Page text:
Myth and Mystery

Cuddy, Benjamin Myers (404pp, Bloomsbury)

Like most of Benjamin Myers’ work, Cuddy concerns itself with memory, place, relationships and what might be called mystical presence or psychogeography, that is how the past influences and affects the present or future. In his letter to ‘friends and readers’ which prefaces this review copy, Myers says his book is about ‘human connection’ and that for him ‘writing is a form that borders on the magical’; and also goes on to later declare that ‘just because I don’t have religious faith doesn’t mean I don’t have faith in nature and faith in mankind’. So there!

Why the mention of religious faith? Because Cuddy is hung on the stories that surround Saint Cuthbert and his legacy of Durham Cathedral, shaped as a work in four books plus an interlude and a prologue. This prologue uses broken up prose (I don’t read it as poetry) to ventriloquize Cuddy speaking directly to the reader, an act of paranormal fiction, whilst part one opens with a series of quotes from attributed sources which conjure up the geography and mood of North East England, before we are introduced to the group of monks and their servants and hangers-on who are carrying the coffin of their Saint to keep it away from the Viking raiders.

There are visions and signs, info drops, historical scene setting and much incantation and breast-beating before the group arrive at what will become Durham and declare that they will build a great church on this looped bend in the river to house Cuddy. In the final part of Book I we are told ‘The first stone was laid late last August’ and that ‘[t]his is England anew’.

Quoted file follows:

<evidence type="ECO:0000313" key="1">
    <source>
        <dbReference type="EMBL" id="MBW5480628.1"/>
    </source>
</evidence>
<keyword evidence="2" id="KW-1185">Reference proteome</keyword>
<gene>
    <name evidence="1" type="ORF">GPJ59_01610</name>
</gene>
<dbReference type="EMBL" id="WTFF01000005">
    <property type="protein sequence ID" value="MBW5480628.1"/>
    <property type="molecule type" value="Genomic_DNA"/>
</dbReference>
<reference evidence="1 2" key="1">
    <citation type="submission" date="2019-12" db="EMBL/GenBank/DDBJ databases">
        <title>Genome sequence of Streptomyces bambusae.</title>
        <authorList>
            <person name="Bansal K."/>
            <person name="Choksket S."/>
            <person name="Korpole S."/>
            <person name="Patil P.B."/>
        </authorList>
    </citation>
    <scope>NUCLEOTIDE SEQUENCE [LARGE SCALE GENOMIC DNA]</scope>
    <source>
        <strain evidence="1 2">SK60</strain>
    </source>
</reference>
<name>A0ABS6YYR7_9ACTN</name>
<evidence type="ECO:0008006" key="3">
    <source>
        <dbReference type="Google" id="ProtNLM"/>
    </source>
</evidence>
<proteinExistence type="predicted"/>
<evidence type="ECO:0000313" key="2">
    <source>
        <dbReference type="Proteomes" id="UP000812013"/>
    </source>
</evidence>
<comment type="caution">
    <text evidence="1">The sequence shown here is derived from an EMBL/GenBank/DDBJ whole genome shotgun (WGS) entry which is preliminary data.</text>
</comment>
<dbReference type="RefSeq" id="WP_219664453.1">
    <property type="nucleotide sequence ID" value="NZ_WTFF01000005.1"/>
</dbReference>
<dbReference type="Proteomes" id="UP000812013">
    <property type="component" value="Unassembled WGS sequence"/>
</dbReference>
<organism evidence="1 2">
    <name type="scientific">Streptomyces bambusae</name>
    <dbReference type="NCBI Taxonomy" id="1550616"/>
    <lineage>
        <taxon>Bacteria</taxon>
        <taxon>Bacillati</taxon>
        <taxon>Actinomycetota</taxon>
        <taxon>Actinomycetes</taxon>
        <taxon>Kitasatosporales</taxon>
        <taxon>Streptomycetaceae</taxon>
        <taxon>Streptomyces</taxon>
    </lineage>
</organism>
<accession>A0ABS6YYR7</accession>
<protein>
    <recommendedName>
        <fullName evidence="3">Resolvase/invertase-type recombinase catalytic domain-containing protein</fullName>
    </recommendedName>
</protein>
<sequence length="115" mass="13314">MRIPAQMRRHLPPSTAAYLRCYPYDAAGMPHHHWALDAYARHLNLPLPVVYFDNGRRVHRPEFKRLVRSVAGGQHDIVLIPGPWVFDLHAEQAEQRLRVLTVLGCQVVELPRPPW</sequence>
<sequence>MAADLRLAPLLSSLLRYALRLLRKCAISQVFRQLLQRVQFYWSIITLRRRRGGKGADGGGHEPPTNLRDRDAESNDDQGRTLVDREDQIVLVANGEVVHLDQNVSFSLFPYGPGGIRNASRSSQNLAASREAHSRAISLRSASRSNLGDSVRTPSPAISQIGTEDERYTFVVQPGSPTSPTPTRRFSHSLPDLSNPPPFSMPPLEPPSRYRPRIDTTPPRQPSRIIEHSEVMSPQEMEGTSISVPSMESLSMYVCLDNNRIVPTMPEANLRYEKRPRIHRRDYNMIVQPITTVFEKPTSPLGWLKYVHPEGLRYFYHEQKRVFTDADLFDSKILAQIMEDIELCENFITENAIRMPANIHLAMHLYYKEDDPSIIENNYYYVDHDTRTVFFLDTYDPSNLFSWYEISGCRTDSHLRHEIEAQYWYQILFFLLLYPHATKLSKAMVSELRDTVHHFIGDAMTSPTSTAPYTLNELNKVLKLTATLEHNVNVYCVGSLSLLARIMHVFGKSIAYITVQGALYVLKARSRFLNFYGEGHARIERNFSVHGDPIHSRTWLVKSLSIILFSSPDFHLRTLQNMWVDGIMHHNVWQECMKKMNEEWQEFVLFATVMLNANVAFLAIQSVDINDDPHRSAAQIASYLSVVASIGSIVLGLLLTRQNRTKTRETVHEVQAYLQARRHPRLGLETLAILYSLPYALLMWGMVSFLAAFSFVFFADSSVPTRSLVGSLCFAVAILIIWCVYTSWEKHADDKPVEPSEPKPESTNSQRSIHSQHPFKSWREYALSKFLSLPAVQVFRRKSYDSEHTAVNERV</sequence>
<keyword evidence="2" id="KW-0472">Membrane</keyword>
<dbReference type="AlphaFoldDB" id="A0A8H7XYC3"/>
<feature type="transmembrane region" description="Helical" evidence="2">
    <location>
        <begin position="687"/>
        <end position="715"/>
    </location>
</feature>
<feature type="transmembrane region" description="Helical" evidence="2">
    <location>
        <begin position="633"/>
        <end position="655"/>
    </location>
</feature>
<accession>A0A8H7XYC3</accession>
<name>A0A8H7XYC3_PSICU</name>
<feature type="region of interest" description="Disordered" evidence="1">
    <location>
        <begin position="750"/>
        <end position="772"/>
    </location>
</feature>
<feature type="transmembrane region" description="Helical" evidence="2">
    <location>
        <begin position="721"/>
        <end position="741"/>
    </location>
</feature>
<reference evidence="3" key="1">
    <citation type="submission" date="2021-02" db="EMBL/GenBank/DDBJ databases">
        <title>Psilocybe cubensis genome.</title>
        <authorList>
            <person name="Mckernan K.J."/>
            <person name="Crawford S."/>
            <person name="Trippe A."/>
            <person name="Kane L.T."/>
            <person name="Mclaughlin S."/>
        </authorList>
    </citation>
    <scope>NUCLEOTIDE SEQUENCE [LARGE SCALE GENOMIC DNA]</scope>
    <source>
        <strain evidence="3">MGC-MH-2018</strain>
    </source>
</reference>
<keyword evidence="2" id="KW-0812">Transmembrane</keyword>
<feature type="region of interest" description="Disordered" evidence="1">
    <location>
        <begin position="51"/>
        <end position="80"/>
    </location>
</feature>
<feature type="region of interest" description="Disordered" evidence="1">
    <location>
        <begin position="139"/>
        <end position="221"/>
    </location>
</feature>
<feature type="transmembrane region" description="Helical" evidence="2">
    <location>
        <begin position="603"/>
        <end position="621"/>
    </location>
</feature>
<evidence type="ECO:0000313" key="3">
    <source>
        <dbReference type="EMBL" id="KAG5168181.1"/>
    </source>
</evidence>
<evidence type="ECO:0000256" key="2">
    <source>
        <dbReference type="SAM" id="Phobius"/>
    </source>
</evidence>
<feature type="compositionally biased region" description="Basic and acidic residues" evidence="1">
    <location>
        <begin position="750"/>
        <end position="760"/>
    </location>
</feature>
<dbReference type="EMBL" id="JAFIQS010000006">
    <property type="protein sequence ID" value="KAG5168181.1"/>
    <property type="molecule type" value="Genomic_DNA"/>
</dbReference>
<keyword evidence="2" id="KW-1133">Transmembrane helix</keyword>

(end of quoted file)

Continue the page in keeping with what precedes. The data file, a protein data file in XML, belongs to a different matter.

Book II’s ‘England anew’ turns out to be AD 1346 and the late medieval squalor of a town spreading around a cathedral that is still being built. It is a love story but also one of hate, surrounded by lechery and prostitution, sexism and patriarchy. The bullying, violent Fletcher Bullard is away on military duty, and his wife slowly gets to know and then learn to love, the stonemason Francis Rolfe. Meanwhile there are monks secretly bonking in the woods, abusing boys and each other, and revengeful plots and accidents being hatched, until Fletcher Bullard, back from the front, has to run. Eda Bullard, our narrator, seems self-aware, and at times speaks directly to the reader:

   ‘My story and that of Fletcher Ballard, just one story in a
   thousand million stories that combine to define a place’

and, later on

   ‘The stories we tell one another are all that shall remain when
   time dies and even the strongest sculpted stones crumble to

It is this ‘sculpted stone’ that speaks in the brief ‘Interlude’, offering a voiceover commentary on what happens in a brief, ten page script focussing on the imprisonment of 3,000 Scottish soldiers in the cathedral by Oliver Cromwell:

                              ‘Bones become dust. Dust gathers. A spirit
   settles and these brave young lads become ghosts of this
   uncivil war, left to stalk the ancient city that stole them.
   Yet here remains immoveable, watching. Stone of God,
   God of stone. The whole of hell. Sufferance in its totality.
   I remember the names of my new sons. I hold them all
   in my architecture for evermore, for no one else will.

And then we are in 1827 for Book III, where Saint Cuthbert is being exhumed. Professor Forbes Fawcett-Black is our rather refined and self-impressed narrator. He does not like being summoned to the North, does not agree with digging up the body, nor like the fact the is subject to aural hallucinations: